For the first time, a homegrown South Korean rocket placed satellites into orbit. It's a significant achievement for the country, which has big space ambitions.
South Korea's homegrown Nuri rocket successfully sent satellites into orbit on Tuesday, marking a big step forward for the country's budding space program after a failed attempt last year.
The three-stage Nuri rocket, built by the government's Korea Aerospace Research Institute in collaboration with hundreds of local companies, took off at 4 p.m., Tuesday, from the Naro Space Center in Goheung, on South Korea's southwestern tip.
Seventy minutes after liftoff, South Korea announced that Nuri had successfully completed its mission of launching a 357-pound working satellite and a 1.3-ton dummy satellite into orbit 435 miles above the Earth.
So Tuesday's success was huge for South Korea, which wants to launch its own navigation satellite constellation and send probes to the moon, among other space goals.
"The road from South Korea to space has opened now," President Yoon Suk Yeol said after the launch. "It's the fruit of the difficult challenges of the past 30 years. Now, our Korean people and our young people's dream and hope will reach toward space."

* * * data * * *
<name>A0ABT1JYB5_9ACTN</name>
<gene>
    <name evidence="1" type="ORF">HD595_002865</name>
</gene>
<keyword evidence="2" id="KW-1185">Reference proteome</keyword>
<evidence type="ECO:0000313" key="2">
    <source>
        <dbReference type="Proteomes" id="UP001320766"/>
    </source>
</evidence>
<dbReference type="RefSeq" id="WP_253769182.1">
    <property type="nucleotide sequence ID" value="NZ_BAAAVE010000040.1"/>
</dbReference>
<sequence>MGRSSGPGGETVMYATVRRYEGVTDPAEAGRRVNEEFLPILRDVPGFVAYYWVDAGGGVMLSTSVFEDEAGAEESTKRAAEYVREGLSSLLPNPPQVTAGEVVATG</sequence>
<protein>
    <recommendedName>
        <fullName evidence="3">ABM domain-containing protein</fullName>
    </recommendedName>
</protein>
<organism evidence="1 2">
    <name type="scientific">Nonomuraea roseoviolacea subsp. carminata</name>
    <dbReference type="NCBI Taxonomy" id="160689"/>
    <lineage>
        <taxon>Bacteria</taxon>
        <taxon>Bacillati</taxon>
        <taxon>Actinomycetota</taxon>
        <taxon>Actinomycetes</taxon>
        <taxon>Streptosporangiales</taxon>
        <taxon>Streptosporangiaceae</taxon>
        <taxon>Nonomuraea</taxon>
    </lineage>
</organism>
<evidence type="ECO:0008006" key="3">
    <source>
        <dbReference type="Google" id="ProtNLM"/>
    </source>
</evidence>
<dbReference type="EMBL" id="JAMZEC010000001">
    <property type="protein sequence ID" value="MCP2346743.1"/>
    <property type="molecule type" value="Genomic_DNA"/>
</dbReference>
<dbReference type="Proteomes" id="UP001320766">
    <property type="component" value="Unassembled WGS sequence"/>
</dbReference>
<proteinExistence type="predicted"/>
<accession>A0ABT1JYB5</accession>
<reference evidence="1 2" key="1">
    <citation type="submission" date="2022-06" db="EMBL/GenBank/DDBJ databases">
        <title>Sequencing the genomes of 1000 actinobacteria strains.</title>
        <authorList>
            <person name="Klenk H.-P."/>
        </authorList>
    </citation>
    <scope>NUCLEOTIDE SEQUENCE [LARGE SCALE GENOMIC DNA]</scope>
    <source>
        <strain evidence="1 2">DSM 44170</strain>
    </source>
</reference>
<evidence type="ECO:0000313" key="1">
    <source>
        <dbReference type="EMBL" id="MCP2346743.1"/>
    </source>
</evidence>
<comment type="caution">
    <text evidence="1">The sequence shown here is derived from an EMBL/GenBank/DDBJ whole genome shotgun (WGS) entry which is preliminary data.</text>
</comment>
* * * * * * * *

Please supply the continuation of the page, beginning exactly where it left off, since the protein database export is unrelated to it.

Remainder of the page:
The takeoff was broadcast live on all of the country's major television stations, as well as on YouTube science channels. The government and local media billed the Nuri mission as a historic event that would allow South Korea to gain a foothold in space technology, the latest high-tech market in which the country has decided to participate.
According to the Korea Aerospace Research Institute, only Russia, the United States, the European Union, China, Japan, and India had developed a space launch vehicle capable of carrying a satellite weighing more than a ton prior to South Korea's mission on Tuesday (KARI).
After numerous delays and failures, South Korea launched a satellite into orbit for the first time in 2013 for research and development purposes. However, the two-stage rocket used for that mission, Naro, was developed in collaboration with Russia. South Korea has spent nearly 1.9 trillion won ($1.5 billion) developing its own technology for the 200-ton Nuri, also known as the Korea Space Launch Vehicle-II.
Kwon stated that the successful Nuri launch would demonstrate that South Korea is also capable of launching a spy satellite into orbit.
Seoul currently does not have its own military reconnaissance satellites and relies on US spy satellites to monitor strategic facilities in the North.